3. Method of Solution

Introducing the stream function Ψ(𝑥,𝑦) such that𝑢=𝜕𝜓𝜕𝑦,𝑣=𝜕𝜓𝜕𝑥,(3.1) where 𝜓=𝛼𝑓Ra𝑥1/2,𝑦(3.2)𝜂=𝑥Ra𝑥1/2,(3.3)Ra𝑥=𝑘𝑔𝛽Δ𝑇𝑥𝜈𝛼,istheRayleighnumber(3.4)

Define 𝜃=𝑇𝑇𝑇𝑤𝑇,(3.5)𝜙=𝑐𝑐𝑐𝑤𝑐𝛽,(3.6)𝑁=𝑐𝑤𝑐𝛽𝑇𝑤𝑇.(3.7) Substituting these transformations (3.1) to (3.7) to Equations (2.2) to (2.5) along with (2.6) and (2.7), the resulting nonlinear ordinary differential equations are𝑓=𝑓𝜃𝜃𝜃𝑟𝜃𝜃𝑟𝜃𝑟𝜃(𝜃+𝜙𝑁),(3.8)+PrDu𝜙+12𝜙𝑓𝜃=0,(3.9)+ScSr𝜃+Le2𝑓𝜙=0,(3.10) together with the boundary conditions𝜂=0,𝑓=0,𝜃=1,𝜙=1,𝜂,𝑓=0,𝜃=0,𝜙=0,(3.11) where Pr=𝜈/𝛼 is the Prandtl number, Du=𝐷𝑚𝑘𝑇(𝑐𝑤𝑐)/𝑐𝑠𝑐𝑝𝜈(𝑇𝑤𝑇) is the Dufour number, Sc=𝜈/𝐷𝑚 is the Schmidt number, Sr=𝐷𝑚𝑘𝑇(𝑇𝑤𝑇)/𝑇𝑚𝜈(𝑐𝑤𝑐) is the Soret number, Le=𝛼/𝐷𝑚 is the Lewis number, and 𝜃𝑟=1/𝛾(𝑇𝑤𝑇) is the parameter characterizing the influence of viscosity. For a given temperature differential, large values of 𝜃𝑟 imply that either 𝛾 or (𝑇𝑤𝑇) is small. In this case, the effect of variable viscosity can be neglected.

The effect of variable viscosity is important if 𝜃𝑟 is small. Since the viscosity of liquids decreases with increasing temperature while it increases for gases, 𝜃𝑟 is negative for liquids and positive for gases. The concept of this parameter 𝜃𝑟 was first introduced by Ling and Dybbs [34] in their study of forced convection flow in porous media. The parameter 𝑁 measures the relative importance of mass and thermal diffusion in the buoyancy-driven flow. It is clear that 𝑁 is zero for thermal-driven flow, infinite for mass-driven flow, positive for aiding flow, and negative for opposing flow.

4. Numerical Analysis and Discussion

Equations (3.8), (3.9), and (3.10) are integrated numerically by using Runge-Kutta-Gill method along with shooting technique. The parameters involved in this problem are 𝜃𝑟: the variable viscosity, Le: Lewis number, 𝑁: the buoyancy parameter, Pr: Prandtl number, Du: Dufour number, Sr: Soret number, and Sc: Schmidt number. To observe the effect of variable viscosity on heat and mass transfer, we have plotted the velocity function 𝑓, temperature function 𝜃, and the concentration function Φ against 𝜂 for various values of 𝜃𝑟, Le, and 𝑁. The value of Prandtl number Pr is taken equal to 0.71 which corresponds to air. The values of the Dufour number and Soret number are taken in such a way that their product is constant according to their definition provided that the mean temperature is kept constant as well. The parameter 𝜃𝑟 is used to represent the effect of variable viscosity. The case 𝜃𝑟<0 corresponds to the case of liquids, and 𝜃𝑟>0 corresponds to the case of gases.

The influence of Dufour number Du and Soret number Sr on velocity, temperature, and concentration profiles is shown in Figures 1, 2, and 3, respectively, for 𝜃𝑟=5, 𝑁=1, Le=0.1, Pr=.71, and Sc=0.1. Figure 1 shows that as Dufour number increases, the velocity decreases slightly for decrease in Soret number. From Figure 2, it is evident that as Dufour number increases, the temperature increases for decrease in Soret number. Figure 3 shows that as Dufour number increases, the concentration decreases for decrease in Soret number.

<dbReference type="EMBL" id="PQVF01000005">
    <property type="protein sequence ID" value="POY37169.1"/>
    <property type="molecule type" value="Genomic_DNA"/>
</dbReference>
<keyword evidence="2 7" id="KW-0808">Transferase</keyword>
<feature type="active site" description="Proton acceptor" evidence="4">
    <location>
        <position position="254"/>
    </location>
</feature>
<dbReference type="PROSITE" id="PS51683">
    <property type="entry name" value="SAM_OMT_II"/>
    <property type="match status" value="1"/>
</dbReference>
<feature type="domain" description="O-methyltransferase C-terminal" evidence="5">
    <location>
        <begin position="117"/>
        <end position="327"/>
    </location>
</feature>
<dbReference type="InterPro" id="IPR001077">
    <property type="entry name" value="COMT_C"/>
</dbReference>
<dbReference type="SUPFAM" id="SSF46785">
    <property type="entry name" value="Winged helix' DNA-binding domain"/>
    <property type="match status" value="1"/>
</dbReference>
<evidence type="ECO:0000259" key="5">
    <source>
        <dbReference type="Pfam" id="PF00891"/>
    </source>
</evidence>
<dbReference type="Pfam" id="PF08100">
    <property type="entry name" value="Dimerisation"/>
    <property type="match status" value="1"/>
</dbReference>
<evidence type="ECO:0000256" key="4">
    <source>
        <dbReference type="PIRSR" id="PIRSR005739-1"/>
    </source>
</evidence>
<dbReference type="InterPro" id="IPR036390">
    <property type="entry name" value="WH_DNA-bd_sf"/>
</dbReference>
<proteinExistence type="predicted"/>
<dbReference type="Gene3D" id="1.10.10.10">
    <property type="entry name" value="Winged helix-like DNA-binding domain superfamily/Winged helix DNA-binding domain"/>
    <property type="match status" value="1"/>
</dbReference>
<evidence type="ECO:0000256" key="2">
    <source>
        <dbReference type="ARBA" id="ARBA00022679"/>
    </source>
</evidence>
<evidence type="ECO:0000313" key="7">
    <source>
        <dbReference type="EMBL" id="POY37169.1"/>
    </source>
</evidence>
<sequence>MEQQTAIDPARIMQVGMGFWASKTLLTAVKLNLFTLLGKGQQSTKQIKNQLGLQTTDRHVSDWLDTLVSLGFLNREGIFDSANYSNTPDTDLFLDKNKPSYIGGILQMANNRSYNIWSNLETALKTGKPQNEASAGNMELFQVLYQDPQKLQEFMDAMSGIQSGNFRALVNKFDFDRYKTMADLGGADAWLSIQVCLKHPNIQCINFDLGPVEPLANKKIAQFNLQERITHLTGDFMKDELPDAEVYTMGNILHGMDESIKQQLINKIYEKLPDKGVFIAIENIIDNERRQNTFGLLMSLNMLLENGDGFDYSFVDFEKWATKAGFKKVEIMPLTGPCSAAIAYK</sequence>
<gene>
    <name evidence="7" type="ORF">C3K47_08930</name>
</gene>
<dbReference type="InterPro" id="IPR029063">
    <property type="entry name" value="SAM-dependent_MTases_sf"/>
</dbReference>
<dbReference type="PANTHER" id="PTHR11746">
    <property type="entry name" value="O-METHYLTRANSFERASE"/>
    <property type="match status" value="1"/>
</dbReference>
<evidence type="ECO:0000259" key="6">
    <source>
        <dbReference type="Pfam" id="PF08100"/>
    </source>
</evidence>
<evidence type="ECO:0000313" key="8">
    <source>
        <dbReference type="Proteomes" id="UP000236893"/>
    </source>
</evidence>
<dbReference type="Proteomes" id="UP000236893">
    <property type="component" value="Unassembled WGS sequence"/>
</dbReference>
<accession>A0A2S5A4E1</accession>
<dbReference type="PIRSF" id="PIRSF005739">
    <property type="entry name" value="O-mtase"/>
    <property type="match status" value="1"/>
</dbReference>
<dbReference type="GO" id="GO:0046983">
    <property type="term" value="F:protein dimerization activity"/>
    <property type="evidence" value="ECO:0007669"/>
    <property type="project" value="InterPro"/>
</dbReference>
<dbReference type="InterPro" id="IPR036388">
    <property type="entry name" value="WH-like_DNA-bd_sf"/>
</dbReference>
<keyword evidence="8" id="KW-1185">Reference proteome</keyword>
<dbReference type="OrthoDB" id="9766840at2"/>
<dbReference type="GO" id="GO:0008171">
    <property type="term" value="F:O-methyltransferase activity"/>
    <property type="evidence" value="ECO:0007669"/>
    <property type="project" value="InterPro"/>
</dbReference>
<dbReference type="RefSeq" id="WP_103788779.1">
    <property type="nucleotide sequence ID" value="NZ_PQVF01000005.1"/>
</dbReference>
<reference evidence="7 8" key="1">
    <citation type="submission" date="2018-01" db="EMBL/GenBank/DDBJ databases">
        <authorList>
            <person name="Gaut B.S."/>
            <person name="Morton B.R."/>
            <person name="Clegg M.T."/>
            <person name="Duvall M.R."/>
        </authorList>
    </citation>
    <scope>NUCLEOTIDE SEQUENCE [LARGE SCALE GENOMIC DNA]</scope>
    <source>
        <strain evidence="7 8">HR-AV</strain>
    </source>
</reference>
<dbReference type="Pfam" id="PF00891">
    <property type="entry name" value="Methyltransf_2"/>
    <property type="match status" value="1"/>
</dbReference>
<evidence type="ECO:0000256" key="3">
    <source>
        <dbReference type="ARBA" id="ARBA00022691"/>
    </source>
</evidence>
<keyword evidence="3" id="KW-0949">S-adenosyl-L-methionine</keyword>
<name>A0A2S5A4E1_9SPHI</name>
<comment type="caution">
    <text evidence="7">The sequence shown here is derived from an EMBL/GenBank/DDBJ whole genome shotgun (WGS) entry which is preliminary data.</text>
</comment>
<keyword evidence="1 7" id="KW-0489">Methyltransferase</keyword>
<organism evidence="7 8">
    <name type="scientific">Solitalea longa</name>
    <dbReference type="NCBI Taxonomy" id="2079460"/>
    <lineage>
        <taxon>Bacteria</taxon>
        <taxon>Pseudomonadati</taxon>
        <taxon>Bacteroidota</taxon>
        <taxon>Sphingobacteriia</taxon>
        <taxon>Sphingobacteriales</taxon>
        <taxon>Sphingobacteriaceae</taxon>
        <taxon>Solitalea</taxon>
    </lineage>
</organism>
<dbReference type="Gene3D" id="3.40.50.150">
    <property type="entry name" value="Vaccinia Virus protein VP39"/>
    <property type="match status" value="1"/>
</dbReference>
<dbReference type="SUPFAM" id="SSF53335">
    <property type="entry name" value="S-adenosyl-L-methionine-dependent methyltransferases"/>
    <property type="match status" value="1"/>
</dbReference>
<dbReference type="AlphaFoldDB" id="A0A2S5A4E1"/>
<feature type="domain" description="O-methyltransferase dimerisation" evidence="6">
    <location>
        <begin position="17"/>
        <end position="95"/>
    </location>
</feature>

634806.fig.001
Figure 1: Velocity profile for different values of Dufour and Soret for 𝜃𝑟=5, 𝑁=1, Le=0.1, Pr=0.71, and Sc=0.1.
634806.fig.002
Figure 2: Temperature profile for different values of Dufour and Soret for 𝜃𝑟=5, 𝑁=1, Le=0.1, Pr=0.71, and Sc=0.1.
634806.fig.003
Figure 3: Concentration profile for different values of Dufour and Soret for 𝜃𝑟=5, 𝑁=1, Le=0.1, Pr=0.71, and Sc=0.1.

The effect of variable viscosity 𝜃𝑟 on velocity, temperature, and concentration is shown in Figures 4, 5, and 6, respectively, for 𝑁=1, Le=0.1, Pr=.71, Sc=0.1, Du=0.03, and Sr=2. From Figure 4, it is realized that the velocity increases near the plate and decreases away from the plate as 𝜃𝑟0 in the case of liquids (𝜃𝑟<0) and decreases near the plate and increases away from the plate as 𝜃𝑟0 in the case of gases (𝜃𝑟>0). From Figures 5 and 6, it is evident that the temperature and concentration increase as 𝜃𝑟0 for 𝜃𝑟>0 (i.e., for gases) and decrease as 𝜃𝑟0 for 𝜃𝑟<0 (i.e., for liquids).

634806.fig.004
Figure 4: Velocity profile for different values of 𝜃𝑟for Du=0.03, Sr=2, 𝑁=1, Le=0.1, Pr=0.71, and Sc=0.1.
634806.fig.005
Figure 5: Temperature profile for different values of 𝜃𝑟 for Du=0.03, Sr=2, 𝑁=1, Le=0.1, Pr=0.71, and Sc=0.1.
634806.fig.006
Figure 6: Concentration profile for different values of 𝜃𝑟 for Du=0.03, Sr=2, 𝑁=1, Le=0.1, Pr=0.71, and Sc=0.1.

The effect of buoyancy ratio 𝑁 on velocity, temperature, and concentration is shown in Figures 7, 8, and 9, respectively, for 𝜃𝑟=5, Le=0.1, and Pr=.71 and Sc=0.1, Du=0.03, and Sr=2. From Figure 7, it is observed that the velocity increases near the plate and decreases away from the plate as 𝑁 increases. From Figures 8 and 9, it is realized that the temperature and concentration decrease as 𝑁 increases.